Gaming on consoles has been a fun activity for years and years. In recent time, it has even become recognized as an official sport in some countries. Video games become more graphically demanding every year, which means that technical characteristics of console increase like clockwork. Your TV should improve too – this calls for a good gaming TV!
Playstation 5, Xbox Scarlett, and Google Stadia are three upcoming consoles that are long awaited by the worldwide community. Even if you’re not looking for the best graphic performance available: We also have something up our sleeves for occasional gamers who just want to play a round of FIFA or Battlefield after work or on weekends. We have prepared three gaming TVs that are suitable for beginners, enthusiasts, and demanding professionals.
These are the Best Gaming TVs in 2020
- 1080p with 120 Hz (55 inch and up)
- 4K with 60 Hz
- VRR (FreeSync)
- Auto Low Latency Mode
- Very low input lag
- No burn-in risk
- Viewing angle
- No HDMI 2.1
- HDMI 2.1
- 4K with 120 Hz
- VRR (HDMI Forum) (except 77")
- Auto Low Latency Mode
- HDMI eARC
- Very low input lag
- Viewing angle
- Risk of burn-in
The Best budget Gaming TV
First of all: The Hisense H8F is not quite enough for demanding gaming. For occasional players, however, it is a great choice! Full HD and 4K gaming are possible at 60 Hz. It scores with a very low input lag of less than 14 ms at both resolutions, provided you are using the “game mode”. Outside this picture mode, the input lags are significantly higher. Please note that you have to switch into game mode manually. Additional gaming features, VRR or Auto Low Latency Mode, are unfortunately not available here. Also HDMI 2.1 is missing.
Due to the VA panel, the viewing angle of the H8F is not particularly wide. If you sit directly in front of the TV and play, you won’t have any problems. However, those who like to play with several people in front of the TV will notice that a black areas start turning grey and colors start to fade.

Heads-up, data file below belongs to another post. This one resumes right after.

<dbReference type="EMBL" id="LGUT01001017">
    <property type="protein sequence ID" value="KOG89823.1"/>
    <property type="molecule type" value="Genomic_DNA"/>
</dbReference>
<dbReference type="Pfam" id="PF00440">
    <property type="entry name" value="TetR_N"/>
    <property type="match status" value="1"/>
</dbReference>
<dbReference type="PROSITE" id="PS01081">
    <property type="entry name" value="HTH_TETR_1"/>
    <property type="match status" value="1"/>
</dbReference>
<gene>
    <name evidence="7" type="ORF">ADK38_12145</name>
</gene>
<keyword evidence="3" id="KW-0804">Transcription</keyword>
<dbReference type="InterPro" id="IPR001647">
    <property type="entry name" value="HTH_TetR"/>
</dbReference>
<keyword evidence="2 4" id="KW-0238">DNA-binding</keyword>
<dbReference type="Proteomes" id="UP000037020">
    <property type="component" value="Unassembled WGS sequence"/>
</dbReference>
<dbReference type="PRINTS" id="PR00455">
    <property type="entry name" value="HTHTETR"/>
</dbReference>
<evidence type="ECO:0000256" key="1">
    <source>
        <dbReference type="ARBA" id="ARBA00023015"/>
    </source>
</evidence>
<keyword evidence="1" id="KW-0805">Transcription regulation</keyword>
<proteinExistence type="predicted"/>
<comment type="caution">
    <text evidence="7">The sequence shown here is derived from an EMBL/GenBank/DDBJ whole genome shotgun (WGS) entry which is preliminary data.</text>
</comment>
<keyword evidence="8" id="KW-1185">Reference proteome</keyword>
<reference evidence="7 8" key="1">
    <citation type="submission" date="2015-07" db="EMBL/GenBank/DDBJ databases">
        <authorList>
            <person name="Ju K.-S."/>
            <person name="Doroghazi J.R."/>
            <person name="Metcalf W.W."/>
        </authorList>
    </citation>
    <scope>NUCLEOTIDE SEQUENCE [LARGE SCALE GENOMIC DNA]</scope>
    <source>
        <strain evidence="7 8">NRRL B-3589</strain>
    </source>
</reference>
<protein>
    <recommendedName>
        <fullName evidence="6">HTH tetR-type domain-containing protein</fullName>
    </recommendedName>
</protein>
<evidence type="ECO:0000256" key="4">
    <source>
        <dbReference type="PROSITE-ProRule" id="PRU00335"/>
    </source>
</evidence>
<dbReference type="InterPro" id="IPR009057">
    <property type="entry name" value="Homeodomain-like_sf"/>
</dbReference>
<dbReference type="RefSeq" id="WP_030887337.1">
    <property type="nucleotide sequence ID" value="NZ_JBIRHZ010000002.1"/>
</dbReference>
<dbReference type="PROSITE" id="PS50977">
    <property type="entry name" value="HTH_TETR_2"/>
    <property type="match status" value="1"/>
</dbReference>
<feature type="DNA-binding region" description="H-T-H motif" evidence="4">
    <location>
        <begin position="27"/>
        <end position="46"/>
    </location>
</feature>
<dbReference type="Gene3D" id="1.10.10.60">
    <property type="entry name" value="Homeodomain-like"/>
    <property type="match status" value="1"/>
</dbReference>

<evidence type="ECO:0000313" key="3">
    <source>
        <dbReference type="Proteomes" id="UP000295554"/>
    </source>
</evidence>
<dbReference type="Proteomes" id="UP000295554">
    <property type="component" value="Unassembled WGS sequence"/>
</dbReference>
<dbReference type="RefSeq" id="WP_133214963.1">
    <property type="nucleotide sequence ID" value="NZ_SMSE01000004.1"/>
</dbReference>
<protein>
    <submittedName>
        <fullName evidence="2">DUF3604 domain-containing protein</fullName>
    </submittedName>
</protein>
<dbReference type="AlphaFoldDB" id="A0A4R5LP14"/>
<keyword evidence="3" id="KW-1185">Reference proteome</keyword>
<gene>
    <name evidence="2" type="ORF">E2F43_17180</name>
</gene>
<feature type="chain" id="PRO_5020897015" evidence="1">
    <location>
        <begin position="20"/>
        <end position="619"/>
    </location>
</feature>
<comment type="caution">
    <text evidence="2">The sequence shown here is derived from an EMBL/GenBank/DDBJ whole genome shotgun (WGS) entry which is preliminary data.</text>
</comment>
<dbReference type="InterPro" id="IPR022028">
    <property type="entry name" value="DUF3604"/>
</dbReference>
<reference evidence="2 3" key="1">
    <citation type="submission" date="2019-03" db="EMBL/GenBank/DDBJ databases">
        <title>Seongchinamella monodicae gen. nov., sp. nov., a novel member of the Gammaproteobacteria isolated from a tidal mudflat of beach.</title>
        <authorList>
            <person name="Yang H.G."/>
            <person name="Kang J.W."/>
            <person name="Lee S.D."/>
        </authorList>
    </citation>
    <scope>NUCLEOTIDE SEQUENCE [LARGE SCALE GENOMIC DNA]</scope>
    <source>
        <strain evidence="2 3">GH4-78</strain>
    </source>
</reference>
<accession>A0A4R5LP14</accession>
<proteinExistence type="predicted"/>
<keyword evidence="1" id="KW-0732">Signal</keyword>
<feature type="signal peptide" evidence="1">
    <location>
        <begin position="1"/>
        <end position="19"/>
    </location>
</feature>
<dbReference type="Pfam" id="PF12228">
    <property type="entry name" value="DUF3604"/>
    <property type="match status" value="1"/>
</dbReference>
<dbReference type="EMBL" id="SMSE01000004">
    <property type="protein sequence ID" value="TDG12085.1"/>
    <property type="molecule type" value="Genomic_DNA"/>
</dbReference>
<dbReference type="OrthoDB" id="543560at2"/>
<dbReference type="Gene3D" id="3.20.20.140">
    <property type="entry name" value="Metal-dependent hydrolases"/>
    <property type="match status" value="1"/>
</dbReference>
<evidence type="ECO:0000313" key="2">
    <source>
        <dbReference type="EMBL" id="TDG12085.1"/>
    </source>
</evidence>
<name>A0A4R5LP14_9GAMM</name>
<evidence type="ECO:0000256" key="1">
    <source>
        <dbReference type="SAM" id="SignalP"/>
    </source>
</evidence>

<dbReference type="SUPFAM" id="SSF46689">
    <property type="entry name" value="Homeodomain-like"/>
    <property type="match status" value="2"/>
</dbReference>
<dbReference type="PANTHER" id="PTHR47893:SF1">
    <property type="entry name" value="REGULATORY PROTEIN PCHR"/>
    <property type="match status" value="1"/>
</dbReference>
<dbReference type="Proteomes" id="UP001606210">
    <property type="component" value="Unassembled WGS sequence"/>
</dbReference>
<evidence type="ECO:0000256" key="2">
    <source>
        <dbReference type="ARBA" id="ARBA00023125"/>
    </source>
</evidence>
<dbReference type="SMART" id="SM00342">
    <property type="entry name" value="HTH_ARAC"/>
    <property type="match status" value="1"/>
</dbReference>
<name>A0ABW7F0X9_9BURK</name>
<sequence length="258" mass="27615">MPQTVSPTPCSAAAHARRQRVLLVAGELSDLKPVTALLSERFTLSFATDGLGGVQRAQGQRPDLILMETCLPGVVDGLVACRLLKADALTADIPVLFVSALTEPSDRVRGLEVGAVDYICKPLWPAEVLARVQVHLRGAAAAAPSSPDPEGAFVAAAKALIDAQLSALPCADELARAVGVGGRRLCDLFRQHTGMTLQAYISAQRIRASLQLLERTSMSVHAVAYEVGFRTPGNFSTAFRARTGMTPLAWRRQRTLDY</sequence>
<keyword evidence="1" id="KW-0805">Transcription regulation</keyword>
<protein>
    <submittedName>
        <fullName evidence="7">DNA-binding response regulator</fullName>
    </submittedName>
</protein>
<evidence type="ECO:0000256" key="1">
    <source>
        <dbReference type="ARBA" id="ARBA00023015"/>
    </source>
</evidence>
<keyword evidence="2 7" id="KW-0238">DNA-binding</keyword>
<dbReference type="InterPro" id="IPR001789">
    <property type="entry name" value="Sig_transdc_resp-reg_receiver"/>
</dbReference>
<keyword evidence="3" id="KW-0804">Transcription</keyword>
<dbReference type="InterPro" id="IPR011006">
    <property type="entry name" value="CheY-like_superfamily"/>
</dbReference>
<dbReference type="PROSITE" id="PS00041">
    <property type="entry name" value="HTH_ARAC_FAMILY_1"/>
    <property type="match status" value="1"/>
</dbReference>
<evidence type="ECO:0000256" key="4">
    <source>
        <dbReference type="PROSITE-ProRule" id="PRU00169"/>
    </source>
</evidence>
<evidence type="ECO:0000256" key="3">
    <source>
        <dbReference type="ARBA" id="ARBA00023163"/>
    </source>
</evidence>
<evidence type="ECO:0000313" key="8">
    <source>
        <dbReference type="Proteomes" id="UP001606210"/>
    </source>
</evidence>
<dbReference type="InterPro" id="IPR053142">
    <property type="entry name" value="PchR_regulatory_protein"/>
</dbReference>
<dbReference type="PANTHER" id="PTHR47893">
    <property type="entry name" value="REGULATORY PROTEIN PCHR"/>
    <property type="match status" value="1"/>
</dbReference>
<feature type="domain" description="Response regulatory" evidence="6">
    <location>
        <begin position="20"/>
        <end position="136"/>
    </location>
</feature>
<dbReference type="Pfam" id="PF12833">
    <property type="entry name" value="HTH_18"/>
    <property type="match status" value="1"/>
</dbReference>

However, the H8F has a pleasing feature for retro fans: it is the only TV in this list that has analog video inputs. So you can also use old consoles! Super Nintendo, Playstation 1 and 2, Gamecube or Xbox – anything is possible.
The Best Gaming TV with VRR through FreeSync
Compared to the Hisense H8F, the Samsung Q70R makes a big step up. The 10-bit VA panel allows full HD gaming at 120 Hz and 4K at 60 Hz. There’s also VRR through FreeSync to avoid tearing. Be careful though, FreeSync is only available on Xbox One X and S, as well as PCs with AMD graphics cards. Auto Low Latency Mode is also included. Video games work very well on new and older consoles, as black levels and contrast for HDR content look great.
Unfortunately, the viewing angle also suffers from the construction of the TV. The VA panel offers very good blacks, good brightness and strong contrast. The picture is even better than that of the Hisense H8F. HDR Content looks sharper and more vivid.
Caution: Only the models from 55 inch and up support 120 Hz and VRR. The 49 inch version only boasts 60 Hz. If you are looking for a more affordable alternative that performs well in gaming, too, check out the Samsung RU8000. You have to make some compromises compared to the QLED series here, but its overall feature set is decent.
The Best future-proof Gaming TV for high end gaming
For gaming, the LG C9 is one of the best TVs currently on the market. Probably the most convincing argument is its compatibility with HDMI 2.1. This standard enables a transmission speed of 48 Gbps. The LG C9 is also ready for HDMI 2.1. This is the only way to achieve 120 fps at 4K resolution. Other features are also possible with HDMI 2.1: For example, HDMI eARC for using an AV receiver including hi-fi system for uncompressed Dolby Atmos sound.